Has a reliable way of selecting a good government ever been devised? And, in the rare case of good government being achieved, is there any way of keeping it on the right course?
A quick look round the corridors of power across the world right now might make you doubt it. Then again, I don’t think right now is anything special. Pick any time and place in history and your chance of landing on an unequivocally sound government is pretty slim.
It’s not just that there may be something dodgy about those who seek power. There are decent and honourable reasons for wanting to call the shots, but there are also plenty of less worthy motivations. The worthy may or may not be outnumbered, but they are sadly likely to be outplayed by the less scrupulous.
And then, as they say, power corrupts. A saying which is true of more kinds of power than the purely political sort.
Financial power may be the greatest corrupter – or lure to the already corrupt – of all. And as for the kind of power you hook up to when you turn your key in the ignition or insert your three-pin plug in the wall-socket…
The Amazon rainforest is under threat. We all know this by now, and we probably all know several good reasons why it’s a bad thing. But what power do we have to save it?
The forest may be the lungs of the Earth, but there are powerful predators wanting to take chunks out of it.
The Brazilian government is planning right now to grant permission for 42 massive dams to be built right through the heart of the forest. What for? Well, power of course.
Power to drive an increasingly electricity-dependent society. And, inevitably, the power of big global business cash.
Never mind that flooding the forest will drown vast numbers of already endangered animals and plantlife. And deprive the survivors of livable habitat.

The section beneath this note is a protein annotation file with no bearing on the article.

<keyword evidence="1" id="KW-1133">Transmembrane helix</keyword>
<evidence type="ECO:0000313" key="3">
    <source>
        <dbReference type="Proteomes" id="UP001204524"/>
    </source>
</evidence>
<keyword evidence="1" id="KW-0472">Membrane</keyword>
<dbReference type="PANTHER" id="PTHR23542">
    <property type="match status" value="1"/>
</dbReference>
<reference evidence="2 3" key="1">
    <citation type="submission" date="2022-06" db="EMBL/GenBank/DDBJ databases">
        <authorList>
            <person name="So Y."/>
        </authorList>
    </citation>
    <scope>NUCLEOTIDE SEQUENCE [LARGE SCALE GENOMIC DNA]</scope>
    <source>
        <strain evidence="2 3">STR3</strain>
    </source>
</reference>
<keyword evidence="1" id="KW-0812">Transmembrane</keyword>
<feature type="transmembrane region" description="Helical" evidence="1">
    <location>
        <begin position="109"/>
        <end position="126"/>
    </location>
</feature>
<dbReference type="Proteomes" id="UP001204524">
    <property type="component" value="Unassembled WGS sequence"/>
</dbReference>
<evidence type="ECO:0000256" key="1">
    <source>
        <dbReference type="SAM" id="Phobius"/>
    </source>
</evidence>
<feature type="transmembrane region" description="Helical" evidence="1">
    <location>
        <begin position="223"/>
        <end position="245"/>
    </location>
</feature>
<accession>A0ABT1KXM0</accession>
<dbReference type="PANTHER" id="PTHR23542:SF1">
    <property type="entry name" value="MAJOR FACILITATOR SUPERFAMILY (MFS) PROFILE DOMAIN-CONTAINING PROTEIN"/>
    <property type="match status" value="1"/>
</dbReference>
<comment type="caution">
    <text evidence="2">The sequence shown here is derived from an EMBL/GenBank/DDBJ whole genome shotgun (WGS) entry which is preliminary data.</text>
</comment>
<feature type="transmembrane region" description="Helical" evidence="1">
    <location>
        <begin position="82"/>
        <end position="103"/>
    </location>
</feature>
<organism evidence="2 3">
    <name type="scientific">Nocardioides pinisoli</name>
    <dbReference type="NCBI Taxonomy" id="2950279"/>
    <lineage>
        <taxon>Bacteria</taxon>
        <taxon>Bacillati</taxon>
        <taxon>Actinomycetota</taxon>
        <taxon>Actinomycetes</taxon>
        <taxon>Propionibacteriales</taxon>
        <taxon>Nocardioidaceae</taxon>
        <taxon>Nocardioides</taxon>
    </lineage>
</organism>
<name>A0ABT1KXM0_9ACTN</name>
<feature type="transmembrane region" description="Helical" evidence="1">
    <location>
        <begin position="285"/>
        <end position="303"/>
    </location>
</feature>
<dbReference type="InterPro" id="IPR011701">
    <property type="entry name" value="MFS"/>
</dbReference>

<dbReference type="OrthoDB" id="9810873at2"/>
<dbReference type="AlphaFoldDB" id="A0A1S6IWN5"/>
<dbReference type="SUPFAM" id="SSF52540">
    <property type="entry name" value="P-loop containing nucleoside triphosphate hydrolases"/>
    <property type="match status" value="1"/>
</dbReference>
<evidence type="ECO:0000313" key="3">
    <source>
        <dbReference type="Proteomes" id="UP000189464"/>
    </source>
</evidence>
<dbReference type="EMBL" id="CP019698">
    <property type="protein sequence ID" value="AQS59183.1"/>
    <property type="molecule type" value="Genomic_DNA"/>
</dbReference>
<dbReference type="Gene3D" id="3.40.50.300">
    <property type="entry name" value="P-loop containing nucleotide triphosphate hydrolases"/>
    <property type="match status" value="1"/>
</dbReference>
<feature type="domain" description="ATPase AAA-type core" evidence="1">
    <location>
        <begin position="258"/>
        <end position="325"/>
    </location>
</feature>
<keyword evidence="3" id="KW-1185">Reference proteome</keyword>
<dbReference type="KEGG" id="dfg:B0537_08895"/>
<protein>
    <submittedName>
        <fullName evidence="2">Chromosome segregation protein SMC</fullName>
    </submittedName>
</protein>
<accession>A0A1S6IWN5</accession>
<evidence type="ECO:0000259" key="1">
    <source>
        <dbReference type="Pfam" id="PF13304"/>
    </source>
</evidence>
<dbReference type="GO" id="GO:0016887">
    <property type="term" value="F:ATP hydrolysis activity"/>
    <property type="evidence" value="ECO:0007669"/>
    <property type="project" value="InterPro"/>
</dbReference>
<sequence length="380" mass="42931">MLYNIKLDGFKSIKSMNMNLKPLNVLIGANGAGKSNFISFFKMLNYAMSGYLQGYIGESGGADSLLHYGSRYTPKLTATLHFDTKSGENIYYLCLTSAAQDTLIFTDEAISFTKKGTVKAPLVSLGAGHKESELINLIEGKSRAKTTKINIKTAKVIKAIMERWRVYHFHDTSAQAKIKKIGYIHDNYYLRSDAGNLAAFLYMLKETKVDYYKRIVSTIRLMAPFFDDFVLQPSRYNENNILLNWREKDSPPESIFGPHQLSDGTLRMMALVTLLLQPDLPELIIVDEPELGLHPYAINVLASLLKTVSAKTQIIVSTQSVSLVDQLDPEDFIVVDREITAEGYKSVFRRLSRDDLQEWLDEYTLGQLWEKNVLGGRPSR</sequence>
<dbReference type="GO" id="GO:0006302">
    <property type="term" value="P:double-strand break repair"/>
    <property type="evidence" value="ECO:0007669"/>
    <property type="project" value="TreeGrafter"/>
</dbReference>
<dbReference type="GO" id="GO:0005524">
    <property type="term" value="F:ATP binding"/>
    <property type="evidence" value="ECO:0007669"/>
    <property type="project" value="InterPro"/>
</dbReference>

With each dam submerging vast areas of rainforest under deep water, hundreds if not thousands of monkeys, tapirs, anteaters and birds could perish, pushing precious species closer to the brink of extinction.
Never mind that the flooding will displace thousands of people who won’t benefit in any way from all that generated power. Though it may well force them into dependency, the newest and poorest members of a modern society they’d be better off not knowing or understanding.
That’s progress for you. That’s power.
The building of just one dam means the destruction of hundreds of square miles of rainforest. The recently-completed Belo Monte dam wiped out huge areas of forest, then failed to produce anywhere near its power targets. Once built, it wasn’t fit for purpose. But the damage done cannot be reversed.
Another 42 dams adds up to a catastrophic level of devastation. A catastrophe not just for the indigenous people and the native wildlife, but for the world.
And in a way it’s not fair to blame the Brazilian government too much. They, after all, like governments everywhere, are in the power of global corporations.
Which is to say, governed by market forces. Except that the term “market forces” is a weaselly way of making it sound like something natural, something inevitable.
Taking the spotlight off the powerful people who call the shots. The faceless men (they’re mostly men) in international boardrooms who care a lot about their own money – their own power – and not at all about the jaguar, the toucan, the tapir, the princess flower or the forest people.
A spirit-crushing prospect for the environment
Brexit, we keep being told, means Brexit. Which means what, exactly?
I’m fairly sure nobody voted for a concerted attack on the environment. But among many things we stand to lose by leaving the EU are decades of hard-won progress on clean water, clean air and wildlife habitat.
One pro-Brexit Tory, George Eustice, called European nature protections “spirit-crushing”. Which is itself a pretty spirit-crushing thought.
From the day of the vote, all kinds of undesirables have taken it as a licence to emerge from the cupboard. We’ve heard about the racists, we’ve heard about those who want to rid us of human rights and decent working conditions. Now it seems there’s even a climate sceptic group called “Clexit” that wants to abandon last year’s Paris agreement on greenhouse gas emissions.
You’d have thought by now that the climate-change denier would have gone the same way as the flat-earther. Except for one thing. There’s no money in claiming the world’s flat.